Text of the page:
Journal Issue: Domestic Violence and Children Volume 9 Number 3 Winter 1999
Martha A. Matthews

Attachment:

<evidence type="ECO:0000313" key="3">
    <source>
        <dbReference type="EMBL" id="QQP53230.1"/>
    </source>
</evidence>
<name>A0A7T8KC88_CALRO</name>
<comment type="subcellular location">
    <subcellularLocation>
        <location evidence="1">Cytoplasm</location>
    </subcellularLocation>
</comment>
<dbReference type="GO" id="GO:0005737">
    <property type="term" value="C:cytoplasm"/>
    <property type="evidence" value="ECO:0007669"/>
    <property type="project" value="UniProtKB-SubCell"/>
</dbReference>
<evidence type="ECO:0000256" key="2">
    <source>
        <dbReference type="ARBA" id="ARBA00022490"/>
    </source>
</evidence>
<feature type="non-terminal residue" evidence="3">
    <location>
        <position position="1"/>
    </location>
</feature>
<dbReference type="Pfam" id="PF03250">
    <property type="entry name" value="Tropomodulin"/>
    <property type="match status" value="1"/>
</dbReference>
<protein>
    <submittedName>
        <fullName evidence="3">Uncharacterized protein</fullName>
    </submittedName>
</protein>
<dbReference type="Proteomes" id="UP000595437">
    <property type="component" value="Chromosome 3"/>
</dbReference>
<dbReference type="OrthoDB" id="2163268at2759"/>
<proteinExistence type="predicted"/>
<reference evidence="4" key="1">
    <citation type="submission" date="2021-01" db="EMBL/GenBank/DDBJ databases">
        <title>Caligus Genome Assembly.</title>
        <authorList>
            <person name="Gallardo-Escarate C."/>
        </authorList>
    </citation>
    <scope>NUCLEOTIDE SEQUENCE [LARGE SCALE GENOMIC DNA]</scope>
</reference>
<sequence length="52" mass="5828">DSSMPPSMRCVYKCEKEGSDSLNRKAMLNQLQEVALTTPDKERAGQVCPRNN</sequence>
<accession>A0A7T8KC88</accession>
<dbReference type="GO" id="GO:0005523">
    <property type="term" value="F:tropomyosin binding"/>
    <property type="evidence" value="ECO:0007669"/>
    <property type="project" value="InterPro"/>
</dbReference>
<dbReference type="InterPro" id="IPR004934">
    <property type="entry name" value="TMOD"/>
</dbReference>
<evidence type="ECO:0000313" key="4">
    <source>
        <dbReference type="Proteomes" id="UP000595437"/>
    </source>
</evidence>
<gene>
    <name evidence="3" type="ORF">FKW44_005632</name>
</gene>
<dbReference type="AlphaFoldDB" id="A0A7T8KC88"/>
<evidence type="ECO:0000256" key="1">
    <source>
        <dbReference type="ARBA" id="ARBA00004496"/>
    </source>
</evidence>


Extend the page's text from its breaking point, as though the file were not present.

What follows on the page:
Until recently, few federal and state laws specifically addressed the needs of children in families in which there is domestic violence. Yet, many laws, particularly in the areas of domestic violence, family law, child welfare, welfare reform, and immigration, can have profound effects on the well-being of these children. The growing understanding by legislators and policymakers of the potential harms of domestic violence to children has resulted in recent years in statutory changes, particularly at the state level. However, laws that are enacted and implemented with inadequate knowledge of the complex dynamics of domestic violence and the unique issues battered parents and their children face may have unintended negative consequences for the children these laws are designed to protect. Collaboration across public and private social service agencies and domestic violence training for court personnel are examples of efforts that can bridge this knowledge gap and increase the likelihood that the protective intent of the laws is carried out in practice. This article analyzes current and proposed federal and state civil laws to better understand their potential impact on children affected by domestic violence. A companion article by Lemon in this journal issue examines court decisions related to these laws.